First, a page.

From yesterday in Germany you can use a ticket for 49 euros. The new offer aroused such great interest that the servers of the German Railways website were overloaded. In the long run, however, crowded trains should not be expected.
From May 1, you can use a monthly ticket in Germany for EUR 49 (almost PLN 225 at the current exchange rate). It entitles you to use regional and local transport (trains, subways, buses and trams) throughout Germany. The ticket (so-called Deutschland-Ticket or D-Ticket) – as the dw.com website reminds – came into force after long negotiations between the federal government and the governments of individual federal states.
Ticket for 49 euros. Overloaded servers
A ticket for €49 per month is available as a monthly subscription. It arouses great interest. On the first day of its validity, a message appeared on the website of the German railways Deutsche Bahn (DB) about the unavailability of the offer due to server overload.
Unlike many other monthly tickets, the D-Ticket is only valid for one person – the one who made the purchase. It cannot be transferred to another person or taken with other people (except for children under the age of six). The ticket price does not include the transport of bicycles or animals. However, there is an employee ticket option (if the employer pays at least 25 percent of the ticket price, the consumer only has to pay €34.30 or less – depending on the employer’s share).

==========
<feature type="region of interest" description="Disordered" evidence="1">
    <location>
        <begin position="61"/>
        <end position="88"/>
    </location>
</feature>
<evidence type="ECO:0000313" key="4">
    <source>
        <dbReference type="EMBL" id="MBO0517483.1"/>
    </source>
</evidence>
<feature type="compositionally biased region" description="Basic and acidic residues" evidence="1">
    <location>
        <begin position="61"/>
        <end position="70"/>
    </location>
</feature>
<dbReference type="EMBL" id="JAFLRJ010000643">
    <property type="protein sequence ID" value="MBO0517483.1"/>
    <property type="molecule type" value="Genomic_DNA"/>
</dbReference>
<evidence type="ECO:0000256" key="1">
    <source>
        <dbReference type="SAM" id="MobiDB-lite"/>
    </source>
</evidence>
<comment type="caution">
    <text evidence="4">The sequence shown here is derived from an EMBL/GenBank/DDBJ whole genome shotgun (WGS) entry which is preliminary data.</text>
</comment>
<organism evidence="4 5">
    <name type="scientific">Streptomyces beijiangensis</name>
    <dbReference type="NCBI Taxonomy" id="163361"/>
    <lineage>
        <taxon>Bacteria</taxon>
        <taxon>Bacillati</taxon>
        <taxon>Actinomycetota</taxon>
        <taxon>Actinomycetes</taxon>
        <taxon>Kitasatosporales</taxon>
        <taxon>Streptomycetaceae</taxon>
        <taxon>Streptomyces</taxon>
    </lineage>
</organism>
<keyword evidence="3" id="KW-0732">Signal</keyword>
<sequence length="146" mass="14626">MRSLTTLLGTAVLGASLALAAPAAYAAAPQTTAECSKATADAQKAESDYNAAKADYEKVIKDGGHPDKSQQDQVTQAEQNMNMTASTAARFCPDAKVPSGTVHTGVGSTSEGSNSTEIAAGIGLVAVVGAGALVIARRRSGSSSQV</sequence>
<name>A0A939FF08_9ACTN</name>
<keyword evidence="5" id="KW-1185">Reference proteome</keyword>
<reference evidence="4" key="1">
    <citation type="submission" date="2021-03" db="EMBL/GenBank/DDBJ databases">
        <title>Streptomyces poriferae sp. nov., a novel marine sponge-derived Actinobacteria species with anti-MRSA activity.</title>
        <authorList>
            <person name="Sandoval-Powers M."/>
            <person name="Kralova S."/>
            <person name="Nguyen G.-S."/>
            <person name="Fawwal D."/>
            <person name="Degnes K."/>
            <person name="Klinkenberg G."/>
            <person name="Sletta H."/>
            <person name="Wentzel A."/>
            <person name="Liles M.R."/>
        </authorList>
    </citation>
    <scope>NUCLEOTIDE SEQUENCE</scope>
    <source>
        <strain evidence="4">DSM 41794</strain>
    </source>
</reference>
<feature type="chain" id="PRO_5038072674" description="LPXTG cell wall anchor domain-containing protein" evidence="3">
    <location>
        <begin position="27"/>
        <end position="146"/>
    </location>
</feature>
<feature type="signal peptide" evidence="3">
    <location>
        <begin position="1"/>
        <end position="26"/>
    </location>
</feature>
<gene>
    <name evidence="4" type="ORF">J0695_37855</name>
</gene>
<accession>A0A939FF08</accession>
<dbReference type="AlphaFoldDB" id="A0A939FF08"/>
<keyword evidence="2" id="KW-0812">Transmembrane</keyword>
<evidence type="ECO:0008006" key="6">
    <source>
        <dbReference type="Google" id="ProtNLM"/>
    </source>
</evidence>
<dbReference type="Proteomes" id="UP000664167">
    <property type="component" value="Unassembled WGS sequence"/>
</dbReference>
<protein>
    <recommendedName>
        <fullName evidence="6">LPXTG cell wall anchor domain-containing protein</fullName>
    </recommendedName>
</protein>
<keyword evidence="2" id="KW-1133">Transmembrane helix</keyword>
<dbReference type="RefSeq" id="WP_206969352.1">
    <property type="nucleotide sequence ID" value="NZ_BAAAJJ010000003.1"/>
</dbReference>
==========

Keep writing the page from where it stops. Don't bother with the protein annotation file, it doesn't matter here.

There will be no crowd?
The Association of German Transport Companies (VDV) forecasts that more than three million people have already bought a ticket for 49 euros for May. According to the union, approx. 750,000 of these people had not previously used a monthly ticket for means of transport. The VDV predicts that 17 million people will buy a ticket in the future. This does not mean that you should expect crowded trains. Unlike the €9 ticket, which was valid for three months last year, the €49 ticket was introduced for longer.
The €49 ticket is funded by the federal and state governments who want to make public transport more affordable and encourage more people to switch from cars to buses and trains. However, German environmental organizations are skeptical about whether the new ticket will convince people to change. At the same time, they called for the expansion of public transport, emphasizing that the low purchase price is only one factor encouraging the use of public transport. Good connections and a dense communication network are also important.